Ms A decided to try the herb St John’s wort (Hypericum perforatum), which is used for treatment of mild depression and anxiety, and she wanted to increase her intake of soy products. Her primary care physician counseled her on both of these options. He was aware that while St John’s wort can be helpful in the treatment of mild depression, its use could interfere with one of her chemotherapy drug’s (cyclophosphamide) metabolism. They also discussed the mixed results of studies on the role of soy in breast cancer treatment and the recommendations of the National Institutes of Health (NIH) National Center for Complementary and Alternative Medicine (NCCAM) that “women who have or who are at increased risk of developing breast cancer or other hormone-sensitive conditions . . . should be particularly careful about using soy. . . .”1 Together, Ms A and her primary care physician agreed that using St John’s wort and increasing her soy intake would be detrimental to her health.

Clinical Points

  • More than one-fourth of patients taking herbs and chemotherapeutic components are at risk for developing clinically relevant complementary and alternative medicine (CAM)-drug interactions.
  • A patient’s symptoms can be managed by integrating proven CAM therapies into mainstream practice by linking with credentialed CAM providers and/or creating an integrative center.
  • Although a large percentage of cancer patients use CAM in combination with conventional therapies, nearly three-fourths of those patients do not inform their primary care physicians about their CAM use.

Ms A’s primary care physician encouraged her to continue to talk with him about new CAM options that she wanted to try. In addition, he provided her with literature and discussed CAM options (including individual psychotherapy, support groups, acupuncture, yoga, tai chi, relaxation training, biofeedback, diet, and nutrition) that she could start, as well as others (eg, massage therapy) that needed to be delayed because of her current physical condition (ie, recovery from surgery) and her problems with neutropenia, lymphedema, and osteoporosis. However, she was able to join the Reach to Recovery group and the nearby Wellness Community (although she was reluctant to share in group settings). In addition, the Look Good . . . Feel Better program was recommended to her for dealing with appearance-related side effects of treatment. Her primary care physician recommended acupuncture for mitigating some of the side effects that she was experiencing from chemotherapy, such as the nausea and fatigue (with neutropenic patients, acupuncture is often contraindicated for absolute neutrophil counts < 500-1,000).

Her primary care physician also discussed the risks of other specific CAM-anticancer drug interactions that could affect drug absorption, distribution, metabolism, and excretion. At the end of the visit, Ms A felt empowered to manage her care.

What Is CAM?

The NIH NCCAM defines complementary and alternative medicine as “a group of diverse medical and health care systems, practices, and products that are not generally considered part of conventional medicine.”1 (Conventional medicine usually implies conventional Western medicine.) More specifically, alternative medicine refers to practices that are used in place of those prescribed by practitioners of Western medicine, while complementary modalities often supplement them. Increasingly, the term integrative medicine is being used to define medicine that “combines mainstream (Western) medical therapies and CAM therapies for which there is some high-quality scientific evidence of safety and effectiveness.”1 The NCCAM categories divide CAM therapies into 5 groups (Table 1).2,3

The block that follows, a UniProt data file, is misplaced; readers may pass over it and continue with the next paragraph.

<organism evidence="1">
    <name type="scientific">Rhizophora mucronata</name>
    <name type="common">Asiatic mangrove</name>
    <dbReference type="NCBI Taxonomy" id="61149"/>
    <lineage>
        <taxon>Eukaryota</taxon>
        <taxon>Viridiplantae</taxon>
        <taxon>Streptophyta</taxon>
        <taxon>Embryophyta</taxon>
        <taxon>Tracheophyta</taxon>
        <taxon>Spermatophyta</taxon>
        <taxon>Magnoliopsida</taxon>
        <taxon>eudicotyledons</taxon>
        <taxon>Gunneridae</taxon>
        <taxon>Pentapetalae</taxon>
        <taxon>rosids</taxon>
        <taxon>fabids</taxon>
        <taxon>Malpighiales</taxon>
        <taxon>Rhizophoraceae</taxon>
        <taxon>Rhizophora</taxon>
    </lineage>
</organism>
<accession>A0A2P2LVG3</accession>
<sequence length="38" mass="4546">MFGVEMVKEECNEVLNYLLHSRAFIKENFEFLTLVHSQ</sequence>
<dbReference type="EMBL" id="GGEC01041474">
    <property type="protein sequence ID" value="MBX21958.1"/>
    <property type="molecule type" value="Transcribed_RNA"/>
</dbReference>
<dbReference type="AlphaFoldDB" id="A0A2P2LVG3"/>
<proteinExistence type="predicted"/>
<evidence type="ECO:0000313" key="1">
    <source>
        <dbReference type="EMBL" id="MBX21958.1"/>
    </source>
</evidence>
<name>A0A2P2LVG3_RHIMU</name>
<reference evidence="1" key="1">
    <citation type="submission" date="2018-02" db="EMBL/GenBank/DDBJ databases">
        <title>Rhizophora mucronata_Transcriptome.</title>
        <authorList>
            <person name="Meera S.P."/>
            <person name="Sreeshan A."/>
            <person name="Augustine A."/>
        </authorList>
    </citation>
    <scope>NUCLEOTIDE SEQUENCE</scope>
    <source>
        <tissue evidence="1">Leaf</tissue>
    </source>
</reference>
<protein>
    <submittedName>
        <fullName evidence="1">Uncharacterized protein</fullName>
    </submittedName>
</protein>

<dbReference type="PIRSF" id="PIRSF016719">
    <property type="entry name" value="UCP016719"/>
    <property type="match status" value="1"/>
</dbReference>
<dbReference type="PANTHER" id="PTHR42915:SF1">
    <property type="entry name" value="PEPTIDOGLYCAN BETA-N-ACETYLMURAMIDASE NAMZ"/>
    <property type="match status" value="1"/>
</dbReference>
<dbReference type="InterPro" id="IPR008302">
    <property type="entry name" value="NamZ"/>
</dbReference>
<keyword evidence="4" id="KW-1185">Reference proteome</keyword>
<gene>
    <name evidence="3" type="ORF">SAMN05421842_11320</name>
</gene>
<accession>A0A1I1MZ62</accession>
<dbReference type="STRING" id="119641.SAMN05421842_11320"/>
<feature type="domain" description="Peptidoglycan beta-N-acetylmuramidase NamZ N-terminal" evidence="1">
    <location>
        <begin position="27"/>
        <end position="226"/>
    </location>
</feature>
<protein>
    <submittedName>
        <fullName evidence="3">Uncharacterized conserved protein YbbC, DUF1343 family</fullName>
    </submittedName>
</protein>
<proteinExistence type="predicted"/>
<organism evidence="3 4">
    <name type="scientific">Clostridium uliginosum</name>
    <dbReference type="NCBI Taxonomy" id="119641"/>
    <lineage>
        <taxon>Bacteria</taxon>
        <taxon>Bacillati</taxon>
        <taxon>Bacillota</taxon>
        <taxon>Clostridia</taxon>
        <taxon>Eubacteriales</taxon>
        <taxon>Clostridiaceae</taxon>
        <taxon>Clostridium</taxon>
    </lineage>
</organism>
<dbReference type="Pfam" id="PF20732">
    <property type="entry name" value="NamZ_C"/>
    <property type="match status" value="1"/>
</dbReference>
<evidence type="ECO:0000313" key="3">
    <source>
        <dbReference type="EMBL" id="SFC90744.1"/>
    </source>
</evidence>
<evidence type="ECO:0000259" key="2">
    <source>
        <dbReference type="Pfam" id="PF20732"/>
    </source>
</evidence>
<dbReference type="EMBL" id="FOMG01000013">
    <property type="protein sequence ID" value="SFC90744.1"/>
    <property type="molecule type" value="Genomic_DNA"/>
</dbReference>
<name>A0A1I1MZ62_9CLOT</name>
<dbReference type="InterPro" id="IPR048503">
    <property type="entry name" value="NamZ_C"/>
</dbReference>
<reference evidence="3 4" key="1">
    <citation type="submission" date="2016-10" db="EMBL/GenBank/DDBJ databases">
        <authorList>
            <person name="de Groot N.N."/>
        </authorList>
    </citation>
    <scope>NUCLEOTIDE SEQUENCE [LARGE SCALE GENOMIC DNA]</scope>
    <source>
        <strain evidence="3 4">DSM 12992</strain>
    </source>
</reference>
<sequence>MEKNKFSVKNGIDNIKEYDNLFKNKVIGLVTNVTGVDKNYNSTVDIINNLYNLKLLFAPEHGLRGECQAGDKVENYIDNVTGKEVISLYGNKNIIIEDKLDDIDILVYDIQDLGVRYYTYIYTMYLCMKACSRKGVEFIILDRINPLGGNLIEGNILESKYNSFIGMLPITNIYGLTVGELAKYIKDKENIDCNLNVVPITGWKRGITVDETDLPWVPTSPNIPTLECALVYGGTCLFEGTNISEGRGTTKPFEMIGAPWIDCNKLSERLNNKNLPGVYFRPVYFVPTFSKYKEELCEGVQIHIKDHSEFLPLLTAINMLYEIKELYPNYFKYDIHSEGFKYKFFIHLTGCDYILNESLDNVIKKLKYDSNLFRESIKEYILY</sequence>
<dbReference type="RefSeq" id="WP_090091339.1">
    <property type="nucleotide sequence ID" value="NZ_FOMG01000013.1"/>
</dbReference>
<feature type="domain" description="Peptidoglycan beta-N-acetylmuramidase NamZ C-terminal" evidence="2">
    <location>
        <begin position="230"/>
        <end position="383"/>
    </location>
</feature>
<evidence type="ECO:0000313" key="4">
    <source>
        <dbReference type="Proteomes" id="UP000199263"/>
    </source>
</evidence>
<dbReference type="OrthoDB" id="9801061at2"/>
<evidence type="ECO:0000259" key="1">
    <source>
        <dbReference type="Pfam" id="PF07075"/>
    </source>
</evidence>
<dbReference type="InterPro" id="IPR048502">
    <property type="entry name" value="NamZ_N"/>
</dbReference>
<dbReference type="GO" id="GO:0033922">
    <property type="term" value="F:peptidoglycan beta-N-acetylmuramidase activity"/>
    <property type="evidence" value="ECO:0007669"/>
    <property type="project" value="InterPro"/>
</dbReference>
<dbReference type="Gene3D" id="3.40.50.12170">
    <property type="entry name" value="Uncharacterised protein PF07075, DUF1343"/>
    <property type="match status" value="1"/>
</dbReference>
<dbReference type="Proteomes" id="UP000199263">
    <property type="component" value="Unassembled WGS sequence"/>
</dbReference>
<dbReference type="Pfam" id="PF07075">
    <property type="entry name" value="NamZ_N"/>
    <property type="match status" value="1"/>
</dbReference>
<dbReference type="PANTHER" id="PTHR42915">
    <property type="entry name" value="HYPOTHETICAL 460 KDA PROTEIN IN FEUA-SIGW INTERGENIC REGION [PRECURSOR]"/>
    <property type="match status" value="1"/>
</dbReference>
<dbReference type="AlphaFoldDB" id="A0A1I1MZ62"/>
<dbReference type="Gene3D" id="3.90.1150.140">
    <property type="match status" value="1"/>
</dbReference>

Table 1

Click figure to enlarge

Who Uses CAM in the United States?

In 2007, the Centers for Disease Control and Prevention’s National Center for Health Statistics (NCHS) conducted the National Health Interview Survey (NHIS).2 It included questions on 36 types of CAM therapies commonly used in the United States: 10 types of provider-based therapies (eg, acupuncture and chiropractic care) and 26 other therapies (eg, herbal supplements and meditation) that do not require a provider.

On the basis of this survey, in 2007, almost 4 of 10 adults had used CAM therapy in the past 12 months. CAM use among adults was greater among women (42.8%, as compared to 33.5% in men), those 30-69 years of age, those with advanced educational degrees (eg, master’s , doctorate, or professional degrees: 55.4%), those who were not poor (poor: 28.9%, near poor: 30.9%, not poor: 43.3%), those living in the West (44.6%), and those who had quit smoking (48.1%). Unfortunately, while educational level and socioeconomic status are linked with use of CAM, it is not clear whether CAM use is driven by access and/or cost issues, as most CAM is paid as an out-of-pocket expense.2

What Types of CAM Modalities Do Americans Use?

The 2007 survey showed that the most commonly used CAM therapies among adults in this country were nonvitamin, nonmineral, natural products (17.7%) (most commonly fish oil/omega 3/DHA, glucosamine, echinacea, flaxseed oil, and ginseng); deep breathing exercises (12.7%); meditation (9.4%); chiropractic care or osteopathic manipulation (8.6%); massage (8.3%); yoga (6.1%); acupuncture (1.4%); and tai chi (1%). These results are similar to those of a survey conducted 5 years earlier3 showing stable trends of this practice in America.